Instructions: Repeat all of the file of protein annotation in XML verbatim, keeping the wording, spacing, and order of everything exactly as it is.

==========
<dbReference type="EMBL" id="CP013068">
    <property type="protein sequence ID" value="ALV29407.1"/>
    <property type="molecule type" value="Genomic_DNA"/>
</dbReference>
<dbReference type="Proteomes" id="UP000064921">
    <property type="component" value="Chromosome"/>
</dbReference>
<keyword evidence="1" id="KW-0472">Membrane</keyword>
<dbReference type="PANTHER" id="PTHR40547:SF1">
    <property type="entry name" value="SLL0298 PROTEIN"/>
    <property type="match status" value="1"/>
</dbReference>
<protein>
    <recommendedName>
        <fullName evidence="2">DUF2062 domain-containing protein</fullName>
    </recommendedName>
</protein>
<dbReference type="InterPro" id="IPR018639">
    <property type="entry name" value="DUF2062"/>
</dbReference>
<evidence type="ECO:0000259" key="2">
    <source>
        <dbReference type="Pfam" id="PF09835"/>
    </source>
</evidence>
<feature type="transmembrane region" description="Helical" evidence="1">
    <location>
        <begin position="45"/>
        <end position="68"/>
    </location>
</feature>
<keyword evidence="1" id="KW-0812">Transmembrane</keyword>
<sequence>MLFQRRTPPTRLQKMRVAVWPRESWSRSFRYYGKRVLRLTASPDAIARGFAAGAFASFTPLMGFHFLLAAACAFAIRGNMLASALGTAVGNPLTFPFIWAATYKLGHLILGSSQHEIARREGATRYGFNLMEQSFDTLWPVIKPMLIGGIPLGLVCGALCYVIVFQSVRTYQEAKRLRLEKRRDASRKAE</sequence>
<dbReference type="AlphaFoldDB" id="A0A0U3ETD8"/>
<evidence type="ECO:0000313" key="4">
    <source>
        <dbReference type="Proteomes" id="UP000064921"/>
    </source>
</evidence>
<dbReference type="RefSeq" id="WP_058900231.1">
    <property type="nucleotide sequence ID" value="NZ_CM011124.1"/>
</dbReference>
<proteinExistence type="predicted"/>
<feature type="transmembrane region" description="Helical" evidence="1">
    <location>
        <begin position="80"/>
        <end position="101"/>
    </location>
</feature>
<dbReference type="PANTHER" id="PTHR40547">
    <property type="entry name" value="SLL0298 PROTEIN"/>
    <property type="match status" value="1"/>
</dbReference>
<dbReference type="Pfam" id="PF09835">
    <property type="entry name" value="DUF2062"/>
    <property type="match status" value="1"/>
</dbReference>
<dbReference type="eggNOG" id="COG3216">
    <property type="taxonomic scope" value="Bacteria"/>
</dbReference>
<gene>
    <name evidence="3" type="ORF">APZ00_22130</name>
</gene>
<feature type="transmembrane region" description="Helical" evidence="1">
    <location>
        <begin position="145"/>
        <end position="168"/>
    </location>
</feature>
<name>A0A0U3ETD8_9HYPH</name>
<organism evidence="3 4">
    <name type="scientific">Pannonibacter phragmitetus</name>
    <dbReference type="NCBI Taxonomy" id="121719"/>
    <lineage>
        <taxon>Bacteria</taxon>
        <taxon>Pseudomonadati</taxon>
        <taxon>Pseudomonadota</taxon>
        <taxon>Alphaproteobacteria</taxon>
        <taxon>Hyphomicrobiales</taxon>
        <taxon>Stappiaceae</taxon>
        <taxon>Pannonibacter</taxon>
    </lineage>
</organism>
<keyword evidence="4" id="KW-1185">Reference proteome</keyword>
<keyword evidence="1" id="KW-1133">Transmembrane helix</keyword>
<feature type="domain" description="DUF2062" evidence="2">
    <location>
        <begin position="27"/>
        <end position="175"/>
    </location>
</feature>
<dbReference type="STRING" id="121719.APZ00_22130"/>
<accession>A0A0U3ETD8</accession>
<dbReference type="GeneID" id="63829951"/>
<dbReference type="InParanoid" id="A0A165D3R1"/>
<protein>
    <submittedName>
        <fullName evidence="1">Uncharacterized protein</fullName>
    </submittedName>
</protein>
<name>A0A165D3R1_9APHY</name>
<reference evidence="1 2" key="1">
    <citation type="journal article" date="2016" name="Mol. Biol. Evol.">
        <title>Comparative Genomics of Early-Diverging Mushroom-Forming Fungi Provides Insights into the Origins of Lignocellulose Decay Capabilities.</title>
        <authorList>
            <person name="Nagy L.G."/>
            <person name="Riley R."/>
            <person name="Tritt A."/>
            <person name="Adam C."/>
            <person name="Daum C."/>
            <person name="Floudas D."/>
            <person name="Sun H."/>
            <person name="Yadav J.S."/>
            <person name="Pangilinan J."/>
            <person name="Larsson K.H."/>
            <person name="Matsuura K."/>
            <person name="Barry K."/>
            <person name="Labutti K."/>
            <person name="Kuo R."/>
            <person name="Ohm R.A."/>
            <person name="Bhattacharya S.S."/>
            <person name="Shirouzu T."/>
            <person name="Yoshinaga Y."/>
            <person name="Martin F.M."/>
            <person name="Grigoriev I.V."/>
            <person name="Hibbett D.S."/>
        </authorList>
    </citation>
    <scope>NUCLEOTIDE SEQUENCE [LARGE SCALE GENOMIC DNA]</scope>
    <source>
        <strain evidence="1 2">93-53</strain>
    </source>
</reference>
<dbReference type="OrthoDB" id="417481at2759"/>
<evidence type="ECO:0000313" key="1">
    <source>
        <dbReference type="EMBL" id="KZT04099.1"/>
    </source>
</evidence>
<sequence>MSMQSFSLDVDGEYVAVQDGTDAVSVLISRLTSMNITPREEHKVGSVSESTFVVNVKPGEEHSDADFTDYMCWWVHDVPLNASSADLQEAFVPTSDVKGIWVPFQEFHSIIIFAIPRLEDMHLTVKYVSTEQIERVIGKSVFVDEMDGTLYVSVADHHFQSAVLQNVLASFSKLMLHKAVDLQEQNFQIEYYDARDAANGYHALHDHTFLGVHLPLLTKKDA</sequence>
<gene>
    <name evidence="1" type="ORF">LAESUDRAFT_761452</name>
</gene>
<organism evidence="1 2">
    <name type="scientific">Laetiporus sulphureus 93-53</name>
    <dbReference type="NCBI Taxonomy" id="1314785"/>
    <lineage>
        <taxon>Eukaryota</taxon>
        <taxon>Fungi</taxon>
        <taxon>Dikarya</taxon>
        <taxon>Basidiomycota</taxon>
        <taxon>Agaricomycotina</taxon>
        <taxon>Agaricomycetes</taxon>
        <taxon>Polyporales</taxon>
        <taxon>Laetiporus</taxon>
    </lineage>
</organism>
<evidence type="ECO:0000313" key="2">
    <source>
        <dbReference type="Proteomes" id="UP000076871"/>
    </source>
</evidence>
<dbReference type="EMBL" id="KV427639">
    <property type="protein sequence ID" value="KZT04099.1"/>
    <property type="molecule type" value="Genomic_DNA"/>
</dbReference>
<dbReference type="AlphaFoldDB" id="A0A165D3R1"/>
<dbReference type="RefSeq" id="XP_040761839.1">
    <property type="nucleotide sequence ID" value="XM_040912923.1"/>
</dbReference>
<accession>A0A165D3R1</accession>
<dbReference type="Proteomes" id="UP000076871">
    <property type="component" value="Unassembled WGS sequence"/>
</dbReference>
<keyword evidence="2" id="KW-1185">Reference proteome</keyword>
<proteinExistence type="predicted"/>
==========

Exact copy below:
<dbReference type="EMBL" id="CP013068">
    <property type="protein sequence ID" value="ALV29407.1"/>
    <property type="molecule type" value="Genomic_DNA"/>
</dbReference>
<dbReference type="Proteomes" id="UP000064921">
    <property type="component" value="Chromosome"/>
</dbReference>
<keyword evidence="1" id="KW-0472">Membrane</keyword>
<dbReference type="PANTHER" id="PTHR40547:SF1">
    <property type="entry name" value="SLL0298 PROTEIN"/>
    <property type="match status" value="1"/>
</dbReference>
<protein>
    <recommendedName>
        <fullName evidence="2">DUF2062 domain-containing protein</fullName>
    </recommendedName>
</protein>
<dbReference type="InterPro" id="IPR018639">
    <property type="entry name" value="DUF2062"/>
</dbReference>
<evidence type="ECO:0000259" key="2">
    <source>
        <dbReference type="Pfam" id="PF09835"/>
    </source>
</evidence>
<feature type="transmembrane region" description="Helical" evidence="1">
    <location>
        <begin position="45"/>
        <end position="68"/>
    </location>
</feature>
<keyword evidence="1" id="KW-0812">Transmembrane</keyword>
<sequence>MLFQRRTPPTRLQKMRVAVWPRESWSRSFRYYGKRVLRLTASPDAIARGFAAGAFASFTPLMGFHFLLAAACAFAIRGNMLASALGTAVGNPLTFPFIWAATYKLGHLILGSSQHEIARREGATRYGFNLMEQSFDTLWPVIKPMLIGGIPLGLVCGALCYVIVFQSVRTYQEAKRLRLEKRRDASRKAE</sequence>
<dbReference type="AlphaFoldDB" id="A0A0U3ETD8"/>
<evidence type="ECO:0000313" key="4">
    <source>
        <dbReference type="Proteomes" id="UP000064921"/>
    </source>
</evidence>
<dbReference type="RefSeq" id="WP_058900231.1">
    <property type="nucleotide sequence ID" value="NZ_CM011124.1"/>
</dbReference>
<proteinExistence type="predicted"/>
<feature type="transmembrane region" description="Helical" evidence="1">
    <location>
        <begin position="80"/>
        <end position="101"/>
    </location>
</feature>
<dbReference type="PANTHER" id="PTHR40547">
    <property type="entry name" value="SLL0298 PROTEIN"/>
    <property type="match status" value="1"/>
</dbReference>
<dbReference type="Pfam" id="PF09835">
    <property type="entry name" value="DUF2062"/>
    <property type="match status" value="1"/>
</dbReference>
<dbReference type="eggNOG" id="COG3216">
    <property type="taxonomic scope" value="Bacteria"/>
</dbReference>
<gene>
    <name evidence="3" type="ORF">APZ00_22130</name>
</gene>
<feature type="transmembrane region" description="Helical" evidence="1">
    <location>
        <begin position="145"/>
        <end position="168"/>
    </location>
</feature>
<name>A0A0U3ETD8_9HYPH</name>
<organism evidence="3 4">
    <name type="scientific">Pannonibacter phragmitetus</name>
    <dbReference type="NCBI Taxonomy" id="121719"/>
    <lineage>
        <taxon>Bacteria</taxon>
        <taxon>Pseudomonadati</taxon>
        <taxon>Pseudomonadota</taxon>
        <taxon>Alphaproteobacteria</taxon>
        <taxon>Hyphomicrobiales</taxon>
        <taxon>Stappiaceae</taxon>
        <taxon>Pannonibacter</taxon>
    </lineage>
</organism>
<keyword evidence="4" id="KW-1185">Reference proteome</keyword>
<keyword evidence="1" id="KW-1133">Transmembrane helix</keyword>
<feature type="domain" description="DUF2062" evidence="2">
    <location>
        <begin position="27"/>
        <end position="175"/>
    </location>
</feature>
<dbReference type="STRING" id="121719.APZ00_22130"/>
<accession>A0A0U3ETD8</accession>
<dbReference type="GeneID" id="63829951"/>
<dbReference type="InParanoid" id="A0A165D3R1"/>
<protein>
    <submittedName>
        <fullName evidence="1">Uncharacterized protein</fullName>
    </submittedName>
</protein>
<name>A0A165D3R1_9APHY</name>
<reference evidence="1 2" key="1">
    <citation type="journal article" date="2016" name="Mol. Biol. Evol.">
        <title>Comparative Genomics of Early-Diverging Mushroom-Forming Fungi Provides Insights into the Origins of Lignocellulose Decay Capabilities.</title>
        <authorList>
            <person name="Nagy L.G."/>
            <person name="Riley R."/>
            <person name="Tritt A."/>
            <person name="Adam C."/>
            <person name="Daum C."/>
            <person name="Floudas D."/>
            <person name="Sun H."/>
            <person name="Yadav J.S."/>
            <person name="Pangilinan J."/>
            <person name="Larsson K.H."/>
            <person name="Matsuura K."/>
            <person name="Barry K."/>
            <person name="Labutti K."/>
            <person name="Kuo R."/>
            <person name="Ohm R.A."/>
            <person name="Bhattacharya S.S."/>
            <person name="Shirouzu T."/>
            <person name="Yoshinaga Y."/>
            <person name="Martin F.M."/>
            <person name="Grigoriev I.V."/>
            <person name="Hibbett D.S."/>
        </authorList>
    </citation>
    <scope>NUCLEOTIDE SEQUENCE [LARGE SCALE GENOMIC DNA]</scope>
    <source>
        <strain evidence="1 2">93-53</strain>
    </source>
</reference>
<dbReference type="OrthoDB" id="417481at2759"/>
<evidence type="ECO:0000313" key="1">
    <source>
        <dbReference type="EMBL" id="KZT04099.1"/>
    </source>
</evidence>
<sequence>MSMQSFSLDVDGEYVAVQDGTDAVSVLISRLTSMNITPREEHKVGSVSESTFVVNVKPGEEHSDADFTDYMCWWVHDVPLNASSADLQEAFVPTSDVKGIWVPFQEFHSIIIFAIPRLEDMHLTVKYVSTEQIERVIGKSVFVDEMDGTLYVSVADHHFQSAVLQNVLASFSKLMLHKAVDLQEQNFQIEYYDARDAANGYHALHDHTFLGVHLPLLTKKDA</sequence>
<gene>
    <name evidence="1" type="ORF">LAESUDRAFT_761452</name>
</gene>
<organism evidence="1 2">
    <name type="scientific">Laetiporus sulphureus 93-53</name>
    <dbReference type="NCBI Taxonomy" id="1314785"/>
    <lineage>
        <taxon>Eukaryota</taxon>
        <taxon>Fungi</taxon>
        <taxon>Dikarya</taxon>
        <taxon>Basidiomycota</taxon>
        <taxon>Agaricomycotina</taxon>
        <taxon>Agaricomycetes</taxon>
        <taxon>Polyporales</taxon>
        <taxon>Laetiporus</taxon>
    </lineage>
</organism>
<evidence type="ECO:0000313" key="2">
    <source>
        <dbReference type="Proteomes" id="UP000076871"/>
    </source>
</evidence>
<dbReference type="EMBL" id="KV427639">
    <property type="protein sequence ID" value="KZT04099.1"/>
    <property type="molecule type" value="Genomic_DNA"/>
</dbReference>
<dbReference type="AlphaFoldDB" id="A0A165D3R1"/>
<dbReference type="RefSeq" id="XP_040761839.1">
    <property type="nucleotide sequence ID" value="XM_040912923.1"/>
</dbReference>
<accession>A0A165D3R1</accession>
<dbReference type="Proteomes" id="UP000076871">
    <property type="component" value="Unassembled WGS sequence"/>
</dbReference>
<keyword evidence="2" id="KW-1185">Reference proteome</keyword>
<proteinExistence type="predicted"/>